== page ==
And, sadly, I'll have to get one of these, too... I mean, it's perfect for the living room... and the bedroom (though the TiBook's usually in there)... Just think, log into my house server via Airport, and access my photo archive with iPhoto... leave that cool slideshow running when I'm not surfing with it and it becomes, as Jonathan Ives said, art.

BTW, iPhoto has some shortcomings like how it names and dates the "Rolls" and that you can't rename the rolls, only make Albums with your names, you can't re-order or sort albums, and the pictures all will be stored in a strange hiearchy in /users/you/pictures/iPhoto Library/. But, it's a 1-point-0 product, and look how far iTunes has come...

Yea, maybe I need 2... or three for the house... replace my Bondi iMac? Hmmm....


Posts: 604 | From: The Wizards of Technology Binary Bunker | Registered: Jan 2001  |  IP: Logged
Fuzzy Bunny
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Icon 1 posted January 09, 2002 06:11      Profile for Fuzzy Bunny     Send New Private Message       Edit/Delete Post 
Well I think it looks like a gumdrop with a monitor on it.

They did it that way for the Motherboard?
hmmm how many G4 and P4 motherboards go the other way?

BTW Nitro, the Myth will soon be crushed when Apple has to start putting P4's in there machines. Seems that the G4 well is about to run dry and can't get any faster.


Posts: 27 | From: boston | Registered: Aug 2001  |  IP: Logged
Snaggy

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Icon 3 posted January 09, 2002 09:15      Profile for Snaggy   Author's Homepage     Send New Private Message       Edit/Delete Post 
They did it that way for the Motherboard?

I think it was for the SuperDrive, not the motherboard. Also, I believe there were lofter reasons of design, to keep the monitor flat, and to free it from the cpu so it would "float".


Posts: 8169 | From: Canada | Registered: Jan 2000  |  IP: Logged
-ct-
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Icon 13 posted January 09, 2002 10:36      Profile for -ct-   Author's Homepage     Send New Private Message       Edit/Delete Post 
yep as was already mentioned - it looks like a $1500 desklamp, with an arm that's gonna fail and have to be held up with ductape after a year (but a robotic-ized arm WOULD be 1337!

i haven't read any specs on it as yet, all i saw was what it looked like, and the price


hell if i had $1500+ to blow on a computer, i'd build something to win against Alienware, and have a VM to run MacOS9, with spare CPU and ram left over to run Quake at full 21" 1600x1200 85hz IN the VM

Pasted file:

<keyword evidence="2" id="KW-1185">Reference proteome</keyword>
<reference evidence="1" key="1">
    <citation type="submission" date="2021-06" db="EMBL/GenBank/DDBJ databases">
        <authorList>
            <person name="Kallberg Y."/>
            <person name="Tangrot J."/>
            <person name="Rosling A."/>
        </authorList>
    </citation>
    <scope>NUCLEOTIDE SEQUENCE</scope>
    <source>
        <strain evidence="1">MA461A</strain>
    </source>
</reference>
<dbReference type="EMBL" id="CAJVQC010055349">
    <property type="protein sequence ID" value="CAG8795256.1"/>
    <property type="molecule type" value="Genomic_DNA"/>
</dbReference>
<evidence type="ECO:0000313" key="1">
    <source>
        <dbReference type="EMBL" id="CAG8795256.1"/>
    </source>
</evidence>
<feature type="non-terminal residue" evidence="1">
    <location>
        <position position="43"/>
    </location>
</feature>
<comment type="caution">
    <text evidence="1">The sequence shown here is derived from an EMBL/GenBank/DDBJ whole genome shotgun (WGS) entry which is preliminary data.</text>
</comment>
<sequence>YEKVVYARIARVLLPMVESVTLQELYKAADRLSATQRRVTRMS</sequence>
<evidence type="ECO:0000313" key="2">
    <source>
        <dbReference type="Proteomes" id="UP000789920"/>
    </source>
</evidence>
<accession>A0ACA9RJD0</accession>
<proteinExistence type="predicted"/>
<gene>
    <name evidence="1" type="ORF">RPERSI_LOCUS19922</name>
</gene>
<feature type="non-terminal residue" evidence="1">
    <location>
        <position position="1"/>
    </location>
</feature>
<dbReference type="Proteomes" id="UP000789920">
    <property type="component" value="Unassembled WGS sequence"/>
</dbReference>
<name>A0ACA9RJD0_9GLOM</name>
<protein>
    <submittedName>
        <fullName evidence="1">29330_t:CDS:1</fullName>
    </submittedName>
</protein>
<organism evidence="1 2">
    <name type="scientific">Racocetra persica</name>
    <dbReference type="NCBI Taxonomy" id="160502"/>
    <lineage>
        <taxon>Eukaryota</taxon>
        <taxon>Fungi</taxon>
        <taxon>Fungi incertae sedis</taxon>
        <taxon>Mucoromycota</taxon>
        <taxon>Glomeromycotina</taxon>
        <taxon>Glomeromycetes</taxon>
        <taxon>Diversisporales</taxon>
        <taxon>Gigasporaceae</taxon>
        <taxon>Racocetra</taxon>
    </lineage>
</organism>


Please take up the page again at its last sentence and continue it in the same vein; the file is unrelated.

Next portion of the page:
a 15" screen? that's nuts, not to mention that it's LOW resolution

i must have missed it, but i don't see a SSCSI port anywhere, and only 3 USB? i have a printer, camera, gamepad, joystick and zip drive to connect - so i gotta get a USB hub to connect them all


how big is the hdd? can you add another one? i don't see enough space in that to add a stick of gum, much less another hdd

i see zero future for me getting anything even resembling this, it costs too much, it has NO upgradeability, and the OS kinda sucks (i'd have to wipe it and put OS9 on it)


Posts: 1906 | From: nowhere, man | Registered: Jan 2000  |  IP: Logged
nutty
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Icon 6 posted January 09, 2002 11:32      Profile for nutty     Send New Private Message       Edit/Delete Post 
me like too

otto matic(the game that comes with it) is great also.

now to convince the wife we need yet another machine. . .

------------------
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Posts: 6 | From: the mothership | Registered: Jan 2002  |  IP: Logged
TekHell
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Icon 14 posted January 09, 2002 16:11            Edit/Delete Post 
This is perfect for university labs. It is a major "upgrade" to what I currently support, which my university bought last June: G4/466's. And the middle model easily falls under our very cheap price point of $1500 for the full package (CPU and monitor--education price).

And the students will just gravitate too them...

A coworker of mine ordered one just as a "decoration". He said he isn't even going to use it (yeah, right).

Reminds me of a G4 cube, only BETTER as far as a non-pro-user is concerned (and cheaper...).

Mac OS X doesn't suck. I can't wait to get rid of Mac OS 9 forever.

And can you connect a keyboard, printer, camera, gamepad, joystick, and zip at the same time to any computer without a USB hub or expansion card?

I think Steve's comment about the motherboard being vertical refers
to the cables. The ports are soldered onto the mother board horizontally and so the cables would have to dangle off of the side of the LCD if it were parallel. However, I don't see why the ports
couldn't be soldered vertically so that the ports would be on the back towards the bottom (of a CRT-iMac-with-the-back-hacksawed-off)...